Dunkirk and France 1940 Campaign Books

Discussion in '1940' started by Drew5233, Dec 26, 2009.

  1. Hawaiimike1

    Hawaiimike1 Member

    Sorry, on the last blog, missed out, between 13th/18th Hussars and prior "put in the first counter attack at 18.00 hrs" prior to
     
  2. Orwell1984

    Orwell1984 Senior Member

    Couple of new 1940 books on the horizon

    The Royal Navy at Dunkirk: Commanding Officers' Accounts of British Warships in Action During Operation Dynamo
    By Martin Mace

    Mar 2017 Frontline 256 pp

    https://www.amazon.ca/dp/1473886724/ref=wl_it_dp_o_pC_nS_emwa?_encoding=UTF8&colid=XIVH9ILEJ4RE&coliid=I34CBYE2N18Z0F


    Battle for the Escaut: The Dunkirk Campaign 1940
    By Jerry Murland

    Nov 2016 Pen & Sword 176 pp

    https://www.amazon.ca/dp/1473852617/ref=wl_it_dp_o_pC_nS_ttl?_encoding=UTF8&colid=XIVH9ILEJ4RE&coliid=I1USEMZ3RMUGVX
     
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  3. Drew5233

    Drew5233 #FuturePilot Patron 1940 Obsessive

    Well found - I've been waiting for Jerry's Battlefield Guide on the Escaut :)
     
  4. HHEGibbs

    HHEGibbs Royal Sigs

    I've walked the banks of the Escaut many times having read 10th Inf Bgd war diaries and the regimental histories. I've also spoken at length with one of the veterans who was a lieutenant in the DCLI and, as a rearguard, was one of the last to pull out from the positions on the canal. I am looking forward to reading this new account of the action with interest, and hope to get a wider overview of proceedings. Any excuse to go back there is welcome. It is such a calm and tranquil place now that it is hard to imagine the events of May 1940.
     
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  5. Kandahar

    Kandahar Member

    This one seems to have escaped notice but despite the price is worth looking at for it's analysis of the BEF's weaknesses in depth.

    'The British Expeditionary Force 1939-40' by Edward Smalley
     
  6. Drew5233

    Drew5233 #FuturePilot Patron 1940 Obsessive

  7. HHEGibbs

    HHEGibbs Royal Sigs

    Going back to the Escaut in October and taking my teenage daughters to show them the old battlefields. No doubt they will moan - until they stand on the very spot where I am sure (or as sure as you can be when relying on archival research and veterans memories) that their great grandfather's RSigs squadron took a hit from a German artillery shell and sustained wounds from which he later died! It would have been nice to have Jerry Murland's book for the photos but that will be another visit. Will visit Sjt Harold Gibbs' grave too - always a moving experience.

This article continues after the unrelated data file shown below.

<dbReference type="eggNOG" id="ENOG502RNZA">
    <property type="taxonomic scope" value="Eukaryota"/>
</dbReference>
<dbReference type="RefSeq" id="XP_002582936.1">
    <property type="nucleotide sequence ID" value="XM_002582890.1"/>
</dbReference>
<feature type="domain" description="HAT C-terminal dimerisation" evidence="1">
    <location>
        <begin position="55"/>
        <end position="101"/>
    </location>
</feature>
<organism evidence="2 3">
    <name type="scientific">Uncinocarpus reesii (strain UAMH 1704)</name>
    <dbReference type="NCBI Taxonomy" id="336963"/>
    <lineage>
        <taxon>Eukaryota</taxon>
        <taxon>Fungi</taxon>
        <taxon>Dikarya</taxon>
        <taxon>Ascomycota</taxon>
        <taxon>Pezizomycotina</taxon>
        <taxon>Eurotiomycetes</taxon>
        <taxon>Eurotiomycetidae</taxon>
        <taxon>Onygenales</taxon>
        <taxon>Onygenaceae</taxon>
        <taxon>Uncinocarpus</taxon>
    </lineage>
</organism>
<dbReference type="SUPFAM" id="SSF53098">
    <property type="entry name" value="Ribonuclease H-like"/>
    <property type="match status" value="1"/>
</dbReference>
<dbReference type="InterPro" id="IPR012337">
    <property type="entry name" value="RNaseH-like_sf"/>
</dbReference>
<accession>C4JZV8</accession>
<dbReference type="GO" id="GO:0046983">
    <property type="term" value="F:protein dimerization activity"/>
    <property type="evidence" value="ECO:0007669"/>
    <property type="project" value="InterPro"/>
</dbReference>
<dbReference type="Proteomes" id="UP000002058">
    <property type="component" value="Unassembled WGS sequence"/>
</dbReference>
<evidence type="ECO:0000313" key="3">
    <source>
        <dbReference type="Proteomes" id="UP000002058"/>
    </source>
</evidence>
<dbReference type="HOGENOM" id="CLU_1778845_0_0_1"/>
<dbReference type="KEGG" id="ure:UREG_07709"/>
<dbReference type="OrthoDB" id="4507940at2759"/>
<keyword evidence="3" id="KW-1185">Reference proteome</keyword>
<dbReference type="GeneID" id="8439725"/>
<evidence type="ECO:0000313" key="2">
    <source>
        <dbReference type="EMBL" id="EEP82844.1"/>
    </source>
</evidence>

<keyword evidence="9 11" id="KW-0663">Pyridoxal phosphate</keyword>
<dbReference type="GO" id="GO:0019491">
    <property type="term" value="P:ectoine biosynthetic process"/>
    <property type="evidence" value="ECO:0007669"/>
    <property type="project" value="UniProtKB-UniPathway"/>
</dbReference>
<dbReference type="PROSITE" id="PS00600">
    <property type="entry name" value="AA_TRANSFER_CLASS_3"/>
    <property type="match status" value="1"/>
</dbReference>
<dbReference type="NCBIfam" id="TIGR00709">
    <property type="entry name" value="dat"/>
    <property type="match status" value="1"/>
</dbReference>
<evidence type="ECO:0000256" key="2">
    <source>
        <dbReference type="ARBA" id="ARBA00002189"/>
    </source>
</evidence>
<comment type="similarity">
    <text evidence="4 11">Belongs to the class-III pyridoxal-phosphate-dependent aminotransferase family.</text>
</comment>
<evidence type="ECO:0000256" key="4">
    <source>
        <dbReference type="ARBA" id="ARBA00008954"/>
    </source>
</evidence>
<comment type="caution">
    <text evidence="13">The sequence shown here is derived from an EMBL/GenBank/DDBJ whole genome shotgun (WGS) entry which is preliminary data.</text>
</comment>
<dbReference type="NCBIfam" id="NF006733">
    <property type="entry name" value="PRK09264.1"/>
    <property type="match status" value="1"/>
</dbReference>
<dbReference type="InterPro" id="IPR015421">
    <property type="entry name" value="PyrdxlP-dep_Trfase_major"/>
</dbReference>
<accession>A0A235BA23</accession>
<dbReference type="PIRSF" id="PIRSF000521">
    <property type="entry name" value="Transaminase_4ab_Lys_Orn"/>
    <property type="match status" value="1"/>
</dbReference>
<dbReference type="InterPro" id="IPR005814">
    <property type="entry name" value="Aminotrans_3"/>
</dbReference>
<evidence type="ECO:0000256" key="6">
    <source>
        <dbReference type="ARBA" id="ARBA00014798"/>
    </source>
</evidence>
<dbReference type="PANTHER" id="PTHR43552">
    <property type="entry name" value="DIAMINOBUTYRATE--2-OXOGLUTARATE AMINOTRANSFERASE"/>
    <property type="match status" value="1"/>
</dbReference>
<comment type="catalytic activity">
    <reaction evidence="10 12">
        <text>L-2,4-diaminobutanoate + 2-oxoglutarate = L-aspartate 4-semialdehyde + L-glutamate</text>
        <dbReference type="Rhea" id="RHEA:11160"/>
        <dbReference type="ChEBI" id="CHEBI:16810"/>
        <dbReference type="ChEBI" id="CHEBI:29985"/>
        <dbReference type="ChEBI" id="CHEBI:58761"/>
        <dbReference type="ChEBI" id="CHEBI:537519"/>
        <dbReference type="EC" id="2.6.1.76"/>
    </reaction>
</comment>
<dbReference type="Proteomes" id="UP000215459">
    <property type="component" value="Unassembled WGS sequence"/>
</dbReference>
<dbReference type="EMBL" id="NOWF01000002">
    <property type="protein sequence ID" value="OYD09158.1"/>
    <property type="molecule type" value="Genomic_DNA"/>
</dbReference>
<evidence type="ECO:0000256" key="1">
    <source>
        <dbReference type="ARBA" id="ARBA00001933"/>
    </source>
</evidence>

8. Roy Martin

    Roy Martin Senior Member

    This is disinformation:
    The fact that the British Expeditionary Force was evacuated from Dunkirk in May-June 1940 has achieved the status of a legend. Whilst the part played by the 'Little Ships' in that 'miracle' is equally well known, the role of the Royal Navy's warships - the destroyers, minesweepers and personnel ships - is often overlooked. Indeed, more than 300,000 troops out of a total of 338,226, were evacuated from the harbour at Dunkirk in these vessels. In the weeks after Operation Dynamo, the Admiralty issued an order requiring the Commanding Officers of those British warships involved to submit a report detailing their actions. Described in their own words, with the events still fresh in their minds, the result is a vivid record of the chaos, improvisation, skill and bravery that all combined to rescue the basis of an army that helped carry Britain through the dark months and years that followed. It is a record that forms the basis of this book.

    The personnel ships mentioned above were merchant ships, manned by civilians. In all the Merchant Navy evacuated just over 91,000 troops from Dunkirk. They went on to save about 240,000 people from other parts of France, about 140,000 of these being British servicemen.
     
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  9. Orwell1984

    Orwell1984 Senior Member

    Some more 1940 books and one 1939 one from Pen & Sword

    [​IMG]

    May 2017

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    May 2017

    [​IMG]

    Aug 2017

     
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  10. The_Turn

    The_Turn Member

    Thanks for the heads-up, Drew:

    Written as a dramatised documentary, very much inspired by Das Boot:

    www.amazon.co.uk/Turn-Stephen-Alan-Hastings/dp/1540888452/

    Three civilian rivermen are asked to deliver a boat downriver for undisclosed Admiralty use and are offered 28-days work for the Royal Navy, but the task becomes an epic adventure into the horrifying flaming, pulsating heart of a major battle to rescue troops from the beaches at Dunkirk.

    The true story of Tigris One at Dunkirk.
     
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  11. HHEGibbs

    HHEGibbs Royal Sigs

    Bit late in the day but there are a couple of other books that you may be interested in:-

    A Cornish Hotchpotch by Major General David Tyacke